Lifestyle – Judy Murphy talks to Phil James of The Galway Waterways Association about the true value of our rivers and canals
We have a fantastic history and heritage but it’s something that most people don’t know about,” says Phil James as he produces a map of Galway City from his computer bag. He’s referring to the rivers and canals that flow through the city and which helped shape the economic and cultural life Galway City and County.
While their original purpose has changed, with some of the rivers having been covered over in the 19th and 20th century to enable the city’s growth, our waterways should continue to be an integral part of Galway’s social and economic life, according to Phil. But not in their current state.
He produces photo after photo of pollution and overgrowth along the waterways and remarks, “this is what tourists see and they must wonder is this how Galway people respect their heritage”.
One of the most shocking photos, taken near the Cathedral, shows a swan and her cygnets floating in a mass of rubbish and reeds.
That’s one reason why community group The Galway Waterways Initiative is holding a public workshop next Friday, May 19, entitled The Future of Galway’s Waterways. Individuals and groups with an interest in the waterways are invited to the event in the City’s Galway Rowing Club at Waterside. The aim, according to Phil, is to “develop a common vision for Galway’s rivers and canals”.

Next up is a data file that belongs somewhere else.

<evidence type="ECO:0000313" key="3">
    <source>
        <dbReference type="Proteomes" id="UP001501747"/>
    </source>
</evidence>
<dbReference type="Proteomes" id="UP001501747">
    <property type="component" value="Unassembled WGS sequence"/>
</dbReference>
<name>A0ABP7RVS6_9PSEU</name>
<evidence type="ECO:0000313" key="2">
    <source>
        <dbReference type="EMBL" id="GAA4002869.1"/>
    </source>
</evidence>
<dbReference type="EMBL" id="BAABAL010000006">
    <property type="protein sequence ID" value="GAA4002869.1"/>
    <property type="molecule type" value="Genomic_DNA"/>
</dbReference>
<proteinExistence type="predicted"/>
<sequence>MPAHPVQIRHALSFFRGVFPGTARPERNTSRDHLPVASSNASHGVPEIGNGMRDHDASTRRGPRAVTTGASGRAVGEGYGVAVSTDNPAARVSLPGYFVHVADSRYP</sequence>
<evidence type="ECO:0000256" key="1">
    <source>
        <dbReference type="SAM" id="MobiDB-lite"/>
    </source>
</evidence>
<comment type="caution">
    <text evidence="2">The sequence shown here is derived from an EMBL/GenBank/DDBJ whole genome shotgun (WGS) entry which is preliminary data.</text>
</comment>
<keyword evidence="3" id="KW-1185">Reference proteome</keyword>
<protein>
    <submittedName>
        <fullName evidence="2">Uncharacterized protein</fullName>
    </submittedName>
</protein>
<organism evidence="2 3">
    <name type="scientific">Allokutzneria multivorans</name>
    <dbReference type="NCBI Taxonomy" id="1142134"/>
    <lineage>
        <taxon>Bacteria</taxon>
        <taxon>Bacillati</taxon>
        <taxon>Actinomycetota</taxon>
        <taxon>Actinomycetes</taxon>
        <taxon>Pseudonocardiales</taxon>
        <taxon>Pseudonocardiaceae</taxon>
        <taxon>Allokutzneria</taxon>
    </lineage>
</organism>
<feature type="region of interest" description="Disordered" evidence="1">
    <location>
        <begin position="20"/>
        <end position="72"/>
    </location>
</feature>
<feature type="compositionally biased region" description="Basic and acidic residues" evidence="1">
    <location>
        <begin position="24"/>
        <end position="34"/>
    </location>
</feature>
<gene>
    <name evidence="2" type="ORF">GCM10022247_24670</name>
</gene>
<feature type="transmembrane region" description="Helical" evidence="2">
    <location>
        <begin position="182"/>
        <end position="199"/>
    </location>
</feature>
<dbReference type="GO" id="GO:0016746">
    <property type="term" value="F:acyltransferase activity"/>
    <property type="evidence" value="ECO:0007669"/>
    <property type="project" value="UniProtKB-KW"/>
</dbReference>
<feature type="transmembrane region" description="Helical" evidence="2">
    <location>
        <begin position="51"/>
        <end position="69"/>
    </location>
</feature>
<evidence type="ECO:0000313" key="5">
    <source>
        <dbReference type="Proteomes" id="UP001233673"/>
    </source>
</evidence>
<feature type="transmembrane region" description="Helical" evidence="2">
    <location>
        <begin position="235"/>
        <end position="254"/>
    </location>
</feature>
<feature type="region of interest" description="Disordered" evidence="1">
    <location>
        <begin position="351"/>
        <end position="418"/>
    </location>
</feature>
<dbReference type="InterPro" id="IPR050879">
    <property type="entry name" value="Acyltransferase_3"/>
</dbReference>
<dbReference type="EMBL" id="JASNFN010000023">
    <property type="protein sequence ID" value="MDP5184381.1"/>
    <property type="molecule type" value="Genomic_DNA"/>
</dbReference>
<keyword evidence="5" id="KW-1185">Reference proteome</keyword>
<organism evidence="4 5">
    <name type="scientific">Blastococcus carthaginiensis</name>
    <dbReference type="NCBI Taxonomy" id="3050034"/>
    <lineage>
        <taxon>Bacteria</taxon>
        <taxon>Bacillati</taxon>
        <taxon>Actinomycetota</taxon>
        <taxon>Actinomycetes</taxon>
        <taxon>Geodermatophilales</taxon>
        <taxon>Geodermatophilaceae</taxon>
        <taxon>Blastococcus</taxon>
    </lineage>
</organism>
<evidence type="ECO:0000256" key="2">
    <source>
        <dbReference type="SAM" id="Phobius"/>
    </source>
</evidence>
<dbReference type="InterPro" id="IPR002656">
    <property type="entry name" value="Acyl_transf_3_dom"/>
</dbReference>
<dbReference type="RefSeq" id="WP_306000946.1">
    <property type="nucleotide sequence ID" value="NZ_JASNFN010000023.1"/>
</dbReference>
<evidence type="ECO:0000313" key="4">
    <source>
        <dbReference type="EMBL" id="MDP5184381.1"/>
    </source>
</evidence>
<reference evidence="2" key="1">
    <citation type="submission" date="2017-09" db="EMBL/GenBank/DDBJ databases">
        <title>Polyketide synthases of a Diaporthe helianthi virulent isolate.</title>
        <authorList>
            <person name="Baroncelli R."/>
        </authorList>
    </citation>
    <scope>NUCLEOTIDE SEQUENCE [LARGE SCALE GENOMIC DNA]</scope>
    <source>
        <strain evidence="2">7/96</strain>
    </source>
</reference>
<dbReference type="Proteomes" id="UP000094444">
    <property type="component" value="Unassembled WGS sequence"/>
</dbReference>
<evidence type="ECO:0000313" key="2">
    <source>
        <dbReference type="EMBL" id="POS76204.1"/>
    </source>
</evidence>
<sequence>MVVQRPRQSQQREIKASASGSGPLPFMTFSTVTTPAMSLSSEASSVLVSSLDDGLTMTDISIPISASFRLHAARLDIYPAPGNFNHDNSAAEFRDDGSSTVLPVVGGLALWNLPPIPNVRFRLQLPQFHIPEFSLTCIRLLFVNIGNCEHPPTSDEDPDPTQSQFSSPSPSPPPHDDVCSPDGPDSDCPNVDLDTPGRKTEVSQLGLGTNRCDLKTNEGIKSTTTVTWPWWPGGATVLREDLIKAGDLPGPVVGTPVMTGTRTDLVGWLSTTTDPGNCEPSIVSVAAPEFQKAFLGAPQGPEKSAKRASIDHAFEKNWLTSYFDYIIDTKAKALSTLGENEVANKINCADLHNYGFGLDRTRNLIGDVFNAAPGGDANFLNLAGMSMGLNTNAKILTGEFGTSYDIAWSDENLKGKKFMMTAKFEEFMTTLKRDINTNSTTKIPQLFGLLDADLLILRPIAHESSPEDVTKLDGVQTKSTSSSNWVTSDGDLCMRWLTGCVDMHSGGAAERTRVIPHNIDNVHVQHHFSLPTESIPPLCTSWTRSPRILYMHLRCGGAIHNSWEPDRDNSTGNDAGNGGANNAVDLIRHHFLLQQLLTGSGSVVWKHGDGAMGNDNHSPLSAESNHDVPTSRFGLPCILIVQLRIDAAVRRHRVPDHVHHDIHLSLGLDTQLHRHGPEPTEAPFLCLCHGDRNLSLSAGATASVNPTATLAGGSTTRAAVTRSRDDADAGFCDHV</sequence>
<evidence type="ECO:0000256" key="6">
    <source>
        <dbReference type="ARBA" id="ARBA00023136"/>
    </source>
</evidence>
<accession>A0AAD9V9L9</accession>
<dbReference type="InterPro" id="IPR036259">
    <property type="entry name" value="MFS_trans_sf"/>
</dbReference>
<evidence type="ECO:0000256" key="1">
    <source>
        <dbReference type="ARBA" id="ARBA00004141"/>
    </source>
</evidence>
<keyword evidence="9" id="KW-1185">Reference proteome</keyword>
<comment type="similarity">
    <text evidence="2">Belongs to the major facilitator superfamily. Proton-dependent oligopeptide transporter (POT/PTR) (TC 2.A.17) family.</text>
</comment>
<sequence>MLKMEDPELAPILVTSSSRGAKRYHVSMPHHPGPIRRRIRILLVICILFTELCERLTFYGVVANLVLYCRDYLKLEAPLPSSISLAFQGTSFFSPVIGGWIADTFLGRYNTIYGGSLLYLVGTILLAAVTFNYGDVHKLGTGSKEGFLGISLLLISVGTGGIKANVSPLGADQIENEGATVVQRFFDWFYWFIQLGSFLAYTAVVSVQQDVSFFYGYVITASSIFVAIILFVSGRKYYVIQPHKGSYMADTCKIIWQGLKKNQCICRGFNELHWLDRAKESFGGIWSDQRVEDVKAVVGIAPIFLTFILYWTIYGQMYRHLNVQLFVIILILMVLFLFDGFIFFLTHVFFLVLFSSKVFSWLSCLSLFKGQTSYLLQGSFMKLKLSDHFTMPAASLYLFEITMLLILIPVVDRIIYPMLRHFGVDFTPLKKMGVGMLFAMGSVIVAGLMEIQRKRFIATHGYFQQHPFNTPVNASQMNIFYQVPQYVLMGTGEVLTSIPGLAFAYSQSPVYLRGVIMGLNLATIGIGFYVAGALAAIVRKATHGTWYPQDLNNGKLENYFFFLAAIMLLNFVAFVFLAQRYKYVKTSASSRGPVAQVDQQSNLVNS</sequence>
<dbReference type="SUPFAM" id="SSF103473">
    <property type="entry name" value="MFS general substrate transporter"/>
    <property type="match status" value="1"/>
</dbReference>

Galway has one of the most intricate canal and river systems of any Irish city, he says, but the community “should sit up and take responsibility” for it.
“For the past few years, I’ve watched the lock gates at Parkavera, behind the Róisín Dubh pub, fall apart,” he says, adding that since the gates rotted “it’s just a waterfall”. Watching that aspect of the historic Eglinton Canal fall into decay was what spurred him into action.
The Eglinton canal system, which opened in 1852, was developed to allow vessels travel between the Corrib and the sea – lock gates along the canal were opened at two points to release water and facilitate navigation.
The first set of lock gates were at Parkavera – now rotted away – and the second were at the Claddagh Basin. These are not currently serviceable, says Phil.
The Eglinton Canal was a busy place until the late 19th century, allowing freight in both directions between Connemara and the Corrib.
It also served as a feeder channel for rivers such as the Gaol and the Western Rivers, supplying extra water to power their many mills. In the late 19th century there were 30 mills in operation along Galway’s waterways, including grain mills, bleach mills, woollen mills and distilleries.
For more, read this week’s Connacht Tribune.